Web presence up in this piece

Jeff’s emphasis in class today on managing your online presence reminded me of a tool I saw recently for aggregating your web identity elegantly and easily.  From Lifehacker:

Flavors.me is intended to act as a splash page for your virtual identity, routing viewers towards the aspects of your online persona you want to share. You can pull from over a dozen services including Facebook, Twitter, Flickr, LinkedIn, Tumbl.r, Last.fm and more.

Click through to Lifehacker’s coverage to see a video of how easy it is to set up, or see some examples of how people are using it at the directory section. Most current users seem to be graphic designers, artists, or consultants of some type, and you could argue that it may not be appropriate for an academic presence, but since the design and layout is up to you, I don’t see why it couldn’t be useful for the more “serious” types.

On the other hand, academia honors and even requires publication of all types, but companies competing for very thin margins in a global economy are less likely to value the benefits of putting lots of information out there.   This is part of the reason why I haven’t used this service or others, and why I’m still deciding whether this blog will develop beyond the scope of GRAD 602.  I’m still exploring the balance between the democratic ideals of open access science and the capitalistic constraints on intellectual property.

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7 responses to “Web presence up in this piece

  1. Thanks for your advices, I will try it

  2. Certainly in bench science and engineering, fields where your ideas can turn into patents that could make your employer (the university) big $$$, throwing your ideas out on the web in a form that would invalidate your ability to patent your ideas will be STRONGLY discouraged. On the other hand your ideas about how to teach engineering are unlikely to be patentable so putting these things out on the web for other professors would face less resistance. Especially if more and more professors are sharing this way, then no one has to worry that only a few schools are paying professors to develop good courses. If every school and professor is adding to the wealth, then professors at other schools aren’t “cherry-picking” well designed courses from your employer. Cherry-picking (definition)- hanging around the opponents goal all game, waiting for the ball to bounce around in front of the goal in order to score, failing to play defense or generate a play to get the ball to the goal (aka claiming the glory despite only lazily benefiting from the hard work of your team mates).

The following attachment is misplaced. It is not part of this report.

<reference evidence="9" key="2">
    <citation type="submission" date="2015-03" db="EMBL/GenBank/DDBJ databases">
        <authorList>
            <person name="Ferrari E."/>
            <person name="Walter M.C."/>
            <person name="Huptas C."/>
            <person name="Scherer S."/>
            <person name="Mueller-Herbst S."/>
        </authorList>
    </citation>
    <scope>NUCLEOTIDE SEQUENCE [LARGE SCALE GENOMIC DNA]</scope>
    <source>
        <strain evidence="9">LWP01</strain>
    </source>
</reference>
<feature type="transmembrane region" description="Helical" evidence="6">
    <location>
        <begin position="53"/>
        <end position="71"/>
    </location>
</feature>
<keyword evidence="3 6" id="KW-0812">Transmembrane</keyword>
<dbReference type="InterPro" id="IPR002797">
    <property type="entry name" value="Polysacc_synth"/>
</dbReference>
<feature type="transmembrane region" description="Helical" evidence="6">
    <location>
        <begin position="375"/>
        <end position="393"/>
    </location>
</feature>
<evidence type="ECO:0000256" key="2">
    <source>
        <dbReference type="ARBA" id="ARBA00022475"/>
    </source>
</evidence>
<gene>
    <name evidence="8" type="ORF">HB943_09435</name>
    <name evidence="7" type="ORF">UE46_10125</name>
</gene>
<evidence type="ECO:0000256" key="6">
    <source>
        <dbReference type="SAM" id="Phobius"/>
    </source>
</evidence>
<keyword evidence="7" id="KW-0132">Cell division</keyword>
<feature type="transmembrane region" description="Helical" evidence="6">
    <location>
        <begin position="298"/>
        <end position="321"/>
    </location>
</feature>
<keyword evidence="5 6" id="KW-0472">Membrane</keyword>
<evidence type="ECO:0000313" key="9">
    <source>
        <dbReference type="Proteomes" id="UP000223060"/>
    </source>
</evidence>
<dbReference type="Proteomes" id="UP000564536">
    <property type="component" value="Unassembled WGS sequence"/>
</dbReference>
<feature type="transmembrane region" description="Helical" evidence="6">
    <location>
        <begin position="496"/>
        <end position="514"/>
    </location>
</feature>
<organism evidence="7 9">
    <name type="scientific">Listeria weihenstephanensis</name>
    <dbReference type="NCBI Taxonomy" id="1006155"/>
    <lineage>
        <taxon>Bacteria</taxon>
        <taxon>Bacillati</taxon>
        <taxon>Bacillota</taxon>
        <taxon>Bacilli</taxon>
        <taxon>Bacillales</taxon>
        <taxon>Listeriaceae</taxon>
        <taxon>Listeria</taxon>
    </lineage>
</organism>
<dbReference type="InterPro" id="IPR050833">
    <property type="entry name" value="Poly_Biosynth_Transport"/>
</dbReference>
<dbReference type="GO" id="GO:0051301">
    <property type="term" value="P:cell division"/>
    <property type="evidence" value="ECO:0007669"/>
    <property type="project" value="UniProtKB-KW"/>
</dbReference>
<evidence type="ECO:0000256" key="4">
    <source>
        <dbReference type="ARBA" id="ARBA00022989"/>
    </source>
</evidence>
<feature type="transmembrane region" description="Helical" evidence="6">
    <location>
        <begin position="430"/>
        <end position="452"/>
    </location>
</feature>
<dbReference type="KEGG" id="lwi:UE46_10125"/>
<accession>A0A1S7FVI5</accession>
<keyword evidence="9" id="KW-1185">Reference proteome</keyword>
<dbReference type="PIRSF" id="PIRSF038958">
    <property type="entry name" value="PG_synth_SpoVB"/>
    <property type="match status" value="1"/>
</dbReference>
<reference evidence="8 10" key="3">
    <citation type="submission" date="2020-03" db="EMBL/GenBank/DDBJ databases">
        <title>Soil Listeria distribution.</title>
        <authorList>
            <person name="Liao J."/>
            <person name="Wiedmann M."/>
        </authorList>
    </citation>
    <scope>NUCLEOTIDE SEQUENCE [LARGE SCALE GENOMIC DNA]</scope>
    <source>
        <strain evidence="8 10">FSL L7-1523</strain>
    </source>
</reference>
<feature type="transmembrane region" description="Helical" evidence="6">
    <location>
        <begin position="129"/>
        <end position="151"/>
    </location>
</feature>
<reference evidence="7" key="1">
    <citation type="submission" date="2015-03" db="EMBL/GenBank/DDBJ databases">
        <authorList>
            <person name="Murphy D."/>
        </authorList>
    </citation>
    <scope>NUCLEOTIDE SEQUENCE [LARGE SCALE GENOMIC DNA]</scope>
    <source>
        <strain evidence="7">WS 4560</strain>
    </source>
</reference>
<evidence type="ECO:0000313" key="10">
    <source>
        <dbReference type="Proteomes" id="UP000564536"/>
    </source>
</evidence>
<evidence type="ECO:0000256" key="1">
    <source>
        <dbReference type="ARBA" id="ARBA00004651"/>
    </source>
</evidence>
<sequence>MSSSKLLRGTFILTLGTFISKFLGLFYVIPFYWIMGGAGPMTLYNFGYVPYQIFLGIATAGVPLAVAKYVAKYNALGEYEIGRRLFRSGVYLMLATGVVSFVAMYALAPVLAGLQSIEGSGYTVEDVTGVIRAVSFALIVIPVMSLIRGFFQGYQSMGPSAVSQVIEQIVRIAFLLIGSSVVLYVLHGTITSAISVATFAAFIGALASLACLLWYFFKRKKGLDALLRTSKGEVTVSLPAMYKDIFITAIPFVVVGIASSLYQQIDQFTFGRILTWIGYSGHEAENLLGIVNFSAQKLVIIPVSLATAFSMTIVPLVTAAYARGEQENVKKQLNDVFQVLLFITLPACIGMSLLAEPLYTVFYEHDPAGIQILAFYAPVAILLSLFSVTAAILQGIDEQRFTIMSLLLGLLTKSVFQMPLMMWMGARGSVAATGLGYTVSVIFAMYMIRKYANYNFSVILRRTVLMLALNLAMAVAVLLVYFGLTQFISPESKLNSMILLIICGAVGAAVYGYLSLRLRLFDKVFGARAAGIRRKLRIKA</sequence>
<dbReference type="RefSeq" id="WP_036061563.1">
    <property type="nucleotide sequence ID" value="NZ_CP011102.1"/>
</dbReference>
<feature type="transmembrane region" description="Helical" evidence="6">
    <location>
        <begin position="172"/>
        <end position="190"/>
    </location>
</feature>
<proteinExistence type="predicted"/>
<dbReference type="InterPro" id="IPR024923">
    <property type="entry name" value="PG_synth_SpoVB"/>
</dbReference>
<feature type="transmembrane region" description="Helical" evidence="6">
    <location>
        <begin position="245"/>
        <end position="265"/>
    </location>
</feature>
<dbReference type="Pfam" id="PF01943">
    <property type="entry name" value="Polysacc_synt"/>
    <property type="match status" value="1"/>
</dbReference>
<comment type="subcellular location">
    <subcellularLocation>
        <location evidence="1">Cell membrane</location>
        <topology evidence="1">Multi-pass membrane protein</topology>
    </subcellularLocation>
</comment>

You made me think about the resistance of professors to the open share of the web and I’ll be posting shortly on a personal experience on the topic.

  3. Thanks for you comments.

    Dat, let me know how you like it!

    Catherine, you make some good points regarding sharing of teaching techniques and observations, and I probably should have phrased my statement that I’m not sure whether this blog will continue beyond the scope of “teaching” rather than “GRAD602”. It’s certainly true that sharing of ideas in that context is imminently welcome.